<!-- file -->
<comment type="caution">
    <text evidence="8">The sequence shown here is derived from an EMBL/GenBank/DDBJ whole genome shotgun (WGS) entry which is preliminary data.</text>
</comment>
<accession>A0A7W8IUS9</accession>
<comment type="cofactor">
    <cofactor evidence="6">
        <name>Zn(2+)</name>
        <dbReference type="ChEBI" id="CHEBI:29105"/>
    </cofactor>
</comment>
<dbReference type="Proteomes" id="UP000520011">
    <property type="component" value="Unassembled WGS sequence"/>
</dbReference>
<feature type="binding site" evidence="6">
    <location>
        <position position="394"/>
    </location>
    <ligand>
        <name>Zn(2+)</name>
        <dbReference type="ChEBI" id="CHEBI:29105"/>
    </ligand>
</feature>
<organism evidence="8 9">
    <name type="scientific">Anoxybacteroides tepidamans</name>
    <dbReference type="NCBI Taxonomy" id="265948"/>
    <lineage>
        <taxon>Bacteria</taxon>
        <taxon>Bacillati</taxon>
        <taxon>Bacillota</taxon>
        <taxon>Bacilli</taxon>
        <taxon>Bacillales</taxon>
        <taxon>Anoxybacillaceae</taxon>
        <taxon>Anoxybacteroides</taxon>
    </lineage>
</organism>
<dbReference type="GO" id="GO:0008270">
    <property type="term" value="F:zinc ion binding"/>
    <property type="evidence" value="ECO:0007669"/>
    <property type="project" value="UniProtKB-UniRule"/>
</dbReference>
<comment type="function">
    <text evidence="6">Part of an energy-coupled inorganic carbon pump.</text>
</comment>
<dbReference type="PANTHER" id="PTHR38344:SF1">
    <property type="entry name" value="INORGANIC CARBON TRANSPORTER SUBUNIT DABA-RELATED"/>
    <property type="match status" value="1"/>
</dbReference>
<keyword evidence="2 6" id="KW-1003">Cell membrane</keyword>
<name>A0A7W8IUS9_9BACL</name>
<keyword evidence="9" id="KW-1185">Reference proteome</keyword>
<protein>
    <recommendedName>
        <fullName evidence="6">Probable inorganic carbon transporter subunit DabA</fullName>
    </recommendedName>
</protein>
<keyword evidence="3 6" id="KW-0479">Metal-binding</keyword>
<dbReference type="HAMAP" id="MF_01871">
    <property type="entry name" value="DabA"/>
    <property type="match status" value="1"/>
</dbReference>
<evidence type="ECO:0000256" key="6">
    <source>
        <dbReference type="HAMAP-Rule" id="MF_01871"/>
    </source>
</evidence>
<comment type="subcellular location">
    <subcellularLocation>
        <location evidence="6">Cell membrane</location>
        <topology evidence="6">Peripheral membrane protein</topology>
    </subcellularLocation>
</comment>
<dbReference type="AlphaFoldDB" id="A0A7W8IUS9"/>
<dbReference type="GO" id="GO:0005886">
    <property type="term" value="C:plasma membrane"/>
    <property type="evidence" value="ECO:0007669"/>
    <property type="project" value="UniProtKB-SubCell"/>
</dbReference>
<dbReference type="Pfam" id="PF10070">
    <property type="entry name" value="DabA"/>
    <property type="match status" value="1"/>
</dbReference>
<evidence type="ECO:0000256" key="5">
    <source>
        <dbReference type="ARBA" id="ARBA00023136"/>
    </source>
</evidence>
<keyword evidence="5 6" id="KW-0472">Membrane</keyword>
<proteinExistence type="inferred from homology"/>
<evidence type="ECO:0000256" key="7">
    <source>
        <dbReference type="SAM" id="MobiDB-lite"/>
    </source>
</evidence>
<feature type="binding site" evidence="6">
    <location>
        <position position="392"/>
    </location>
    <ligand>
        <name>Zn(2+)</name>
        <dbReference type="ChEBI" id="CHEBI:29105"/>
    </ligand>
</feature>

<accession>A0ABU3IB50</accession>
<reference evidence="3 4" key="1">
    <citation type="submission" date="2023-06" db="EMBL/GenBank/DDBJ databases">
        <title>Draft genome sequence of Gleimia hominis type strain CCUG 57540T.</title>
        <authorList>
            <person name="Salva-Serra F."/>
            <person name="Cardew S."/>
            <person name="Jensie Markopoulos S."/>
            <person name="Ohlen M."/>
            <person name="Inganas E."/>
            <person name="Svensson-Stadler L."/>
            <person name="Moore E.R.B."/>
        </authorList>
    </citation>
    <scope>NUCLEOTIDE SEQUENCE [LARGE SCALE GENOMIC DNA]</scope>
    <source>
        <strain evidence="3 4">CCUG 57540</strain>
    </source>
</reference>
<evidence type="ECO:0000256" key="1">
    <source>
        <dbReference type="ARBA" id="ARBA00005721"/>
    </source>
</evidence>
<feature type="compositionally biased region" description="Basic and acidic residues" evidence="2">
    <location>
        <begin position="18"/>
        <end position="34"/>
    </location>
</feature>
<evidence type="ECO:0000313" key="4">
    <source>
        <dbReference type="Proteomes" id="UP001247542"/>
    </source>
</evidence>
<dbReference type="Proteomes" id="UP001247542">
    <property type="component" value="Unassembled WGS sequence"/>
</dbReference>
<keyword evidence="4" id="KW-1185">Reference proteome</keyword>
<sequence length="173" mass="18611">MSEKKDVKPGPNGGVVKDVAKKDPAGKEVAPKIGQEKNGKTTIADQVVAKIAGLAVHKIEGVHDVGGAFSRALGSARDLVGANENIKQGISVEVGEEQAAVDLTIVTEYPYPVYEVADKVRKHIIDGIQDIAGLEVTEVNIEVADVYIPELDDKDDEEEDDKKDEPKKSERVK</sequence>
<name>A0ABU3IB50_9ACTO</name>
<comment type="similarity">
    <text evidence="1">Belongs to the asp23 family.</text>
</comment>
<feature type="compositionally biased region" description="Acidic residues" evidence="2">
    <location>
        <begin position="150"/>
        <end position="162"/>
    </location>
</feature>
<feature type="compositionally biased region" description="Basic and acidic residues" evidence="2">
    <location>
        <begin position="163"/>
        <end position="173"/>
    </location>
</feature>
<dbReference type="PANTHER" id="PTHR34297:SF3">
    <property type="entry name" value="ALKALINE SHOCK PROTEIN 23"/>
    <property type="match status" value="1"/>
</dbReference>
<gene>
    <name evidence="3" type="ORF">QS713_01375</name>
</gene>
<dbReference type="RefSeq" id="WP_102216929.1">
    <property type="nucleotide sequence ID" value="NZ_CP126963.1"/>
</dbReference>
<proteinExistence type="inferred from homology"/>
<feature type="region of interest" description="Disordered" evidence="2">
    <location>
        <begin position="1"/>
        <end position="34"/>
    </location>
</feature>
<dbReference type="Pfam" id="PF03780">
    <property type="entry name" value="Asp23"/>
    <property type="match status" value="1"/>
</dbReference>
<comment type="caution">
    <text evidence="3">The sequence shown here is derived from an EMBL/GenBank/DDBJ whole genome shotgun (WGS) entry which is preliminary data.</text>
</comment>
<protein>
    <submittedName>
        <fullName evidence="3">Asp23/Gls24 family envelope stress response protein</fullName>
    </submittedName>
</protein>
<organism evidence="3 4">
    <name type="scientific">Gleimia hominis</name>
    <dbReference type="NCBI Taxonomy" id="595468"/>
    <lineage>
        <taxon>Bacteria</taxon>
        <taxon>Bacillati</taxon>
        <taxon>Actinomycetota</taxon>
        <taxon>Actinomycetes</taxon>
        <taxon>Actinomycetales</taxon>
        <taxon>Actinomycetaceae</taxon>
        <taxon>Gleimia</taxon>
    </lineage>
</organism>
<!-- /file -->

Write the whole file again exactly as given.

<comment type="caution">
    <text evidence="8">The sequence shown here is derived from an EMBL/GenBank/DDBJ whole genome shotgun (WGS) entry which is preliminary data.</text>
</comment>
<accession>A0A7W8IUS9</accession>
<comment type="cofactor">
    <cofactor evidence="6">
        <name>Zn(2+)</name>
        <dbReference type="ChEBI" id="CHEBI:29105"/>
    </cofactor>
</comment>
<dbReference type="Proteomes" id="UP000520011">
    <property type="component" value="Unassembled WGS sequence"/>
</dbReference>
<feature type="binding site" evidence="6">
    <location>
        <position position="394"/>
    </location>
    <ligand>
        <name>Zn(2+)</name>
        <dbReference type="ChEBI" id="CHEBI:29105"/>
    </ligand>
</feature>
<organism evidence="8 9">
    <name type="scientific">Anoxybacteroides tepidamans</name>
    <dbReference type="NCBI Taxonomy" id="265948"/>
    <lineage>
        <taxon>Bacteria</taxon>
        <taxon>Bacillati</taxon>
        <taxon>Bacillota</taxon>
        <taxon>Bacilli</taxon>
        <taxon>Bacillales</taxon>
        <taxon>Anoxybacillaceae</taxon>
        <taxon>Anoxybacteroides</taxon>
    </lineage>
</organism>
<dbReference type="GO" id="GO:0008270">
    <property type="term" value="F:zinc ion binding"/>
    <property type="evidence" value="ECO:0007669"/>
    <property type="project" value="UniProtKB-UniRule"/>
</dbReference>
<comment type="function">
    <text evidence="6">Part of an energy-coupled inorganic carbon pump.</text>
</comment>
<dbReference type="PANTHER" id="PTHR38344:SF1">
    <property type="entry name" value="INORGANIC CARBON TRANSPORTER SUBUNIT DABA-RELATED"/>
    <property type="match status" value="1"/>
</dbReference>
<keyword evidence="2 6" id="KW-1003">Cell membrane</keyword>
<name>A0A7W8IUS9_9BACL</name>
<keyword evidence="9" id="KW-1185">Reference proteome</keyword>
<protein>
    <recommendedName>
        <fullName evidence="6">Probable inorganic carbon transporter subunit DabA</fullName>
    </recommendedName>
</protein>
<keyword evidence="3 6" id="KW-0479">Metal-binding</keyword>
<dbReference type="HAMAP" id="MF_01871">
    <property type="entry name" value="DabA"/>
    <property type="match status" value="1"/>
</dbReference>
<evidence type="ECO:0000256" key="6">
    <source>
        <dbReference type="HAMAP-Rule" id="MF_01871"/>
    </source>
</evidence>
<comment type="subcellular location">
    <subcellularLocation>
        <location evidence="6">Cell membrane</location>
        <topology evidence="6">Peripheral membrane protein</topology>
    </subcellularLocation>
</comment>
<dbReference type="AlphaFoldDB" id="A0A7W8IUS9"/>
<dbReference type="GO" id="GO:0005886">
    <property type="term" value="C:plasma membrane"/>
    <property type="evidence" value="ECO:0007669"/>
    <property type="project" value="UniProtKB-SubCell"/>
</dbReference>
<dbReference type="Pfam" id="PF10070">
    <property type="entry name" value="DabA"/>
    <property type="match status" value="1"/>
</dbReference>
<evidence type="ECO:0000256" key="5">
    <source>
        <dbReference type="ARBA" id="ARBA00023136"/>
    </source>
</evidence>
<keyword evidence="5 6" id="KW-0472">Membrane</keyword>
<proteinExistence type="inferred from homology"/>
<evidence type="ECO:0000256" key="7">
    <source>
        <dbReference type="SAM" id="MobiDB-lite"/>
    </source>
</evidence>
<feature type="binding site" evidence="6">
    <location>
        <position position="392"/>
    </location>
    <ligand>
        <name>Zn(2+)</name>
        <dbReference type="ChEBI" id="CHEBI:29105"/>
    </ligand>
</feature>

<accession>A0ABU3IB50</accession>
<reference evidence="3 4" key="1">
    <citation type="submission" date="2023-06" db="EMBL/GenBank/DDBJ databases">
        <title>Draft genome sequence of Gleimia hominis type strain CCUG 57540T.</title>
        <authorList>
            <person name="Salva-Serra F."/>
            <person name="Cardew S."/>
            <person name="Jensie Markopoulos S."/>
            <person name="Ohlen M."/>
            <person name="Inganas E."/>
            <person name="Svensson-Stadler L."/>
            <person name="Moore E.R.B."/>
        </authorList>
    </citation>
    <scope>NUCLEOTIDE SEQUENCE [LARGE SCALE GENOMIC DNA]</scope>
    <source>
        <strain evidence="3 4">CCUG 57540</strain>
    </source>
</reference>
<evidence type="ECO:0000256" key="1">
    <source>
        <dbReference type="ARBA" id="ARBA00005721"/>
    </source>
</evidence>
<feature type="compositionally biased region" description="Basic and acidic residues" evidence="2">
    <location>
        <begin position="18"/>
        <end position="34"/>
    </location>
</feature>
<evidence type="ECO:0000313" key="4">
    <source>
        <dbReference type="Proteomes" id="UP001247542"/>
    </source>
</evidence>
<dbReference type="Proteomes" id="UP001247542">
    <property type="component" value="Unassembled WGS sequence"/>
</dbReference>
<keyword evidence="4" id="KW-1185">Reference proteome</keyword>
<sequence length="173" mass="18611">MSEKKDVKPGPNGGVVKDVAKKDPAGKEVAPKIGQEKNGKTTIADQVVAKIAGLAVHKIEGVHDVGGAFSRALGSARDLVGANENIKQGISVEVGEEQAAVDLTIVTEYPYPVYEVADKVRKHIIDGIQDIAGLEVTEVNIEVADVYIPELDDKDDEEEDDKKDEPKKSERVK</sequence>
<name>A0ABU3IB50_9ACTO</name>
<comment type="similarity">
    <text evidence="1">Belongs to the asp23 family.</text>
</comment>
<feature type="compositionally biased region" description="Acidic residues" evidence="2">
    <location>
        <begin position="150"/>
        <end position="162"/>
    </location>
</feature>
<feature type="compositionally biased region" description="Basic and acidic residues" evidence="2">
    <location>
        <begin position="163"/>
        <end position="173"/>
    </location>
</feature>
<dbReference type="PANTHER" id="PTHR34297:SF3">
    <property type="entry name" value="ALKALINE SHOCK PROTEIN 23"/>
    <property type="match status" value="1"/>
</dbReference>
<gene>
    <name evidence="3" type="ORF">QS713_01375</name>
</gene>
<dbReference type="RefSeq" id="WP_102216929.1">
    <property type="nucleotide sequence ID" value="NZ_CP126963.1"/>
</dbReference>
<proteinExistence type="inferred from homology"/>
<feature type="region of interest" description="Disordered" evidence="2">
    <location>
        <begin position="1"/>
        <end position="34"/>
    </location>
</feature>
<dbReference type="Pfam" id="PF03780">
    <property type="entry name" value="Asp23"/>
    <property type="match status" value="1"/>
</dbReference>
<comment type="caution">
    <text evidence="3">The sequence shown here is derived from an EMBL/GenBank/DDBJ whole genome shotgun (WGS) entry which is preliminary data.</text>
</comment>
<protein>
    <submittedName>
        <fullName evidence="3">Asp23/Gls24 family envelope stress response protein</fullName>
    </submittedName>
</protein>
<organism evidence="3 4">
    <name type="scientific">Gleimia hominis</name>
    <dbReference type="NCBI Taxonomy" id="595468"/>
    <lineage>
        <taxon>Bacteria</taxon>
        <taxon>Bacillati</taxon>
        <taxon>Actinomycetota</taxon>
        <taxon>Actinomycetes</taxon>
        <taxon>Actinomycetales</taxon>
        <taxon>Actinomycetaceae</taxon>
        <taxon>Gleimia</taxon>
    </lineage>
</organism>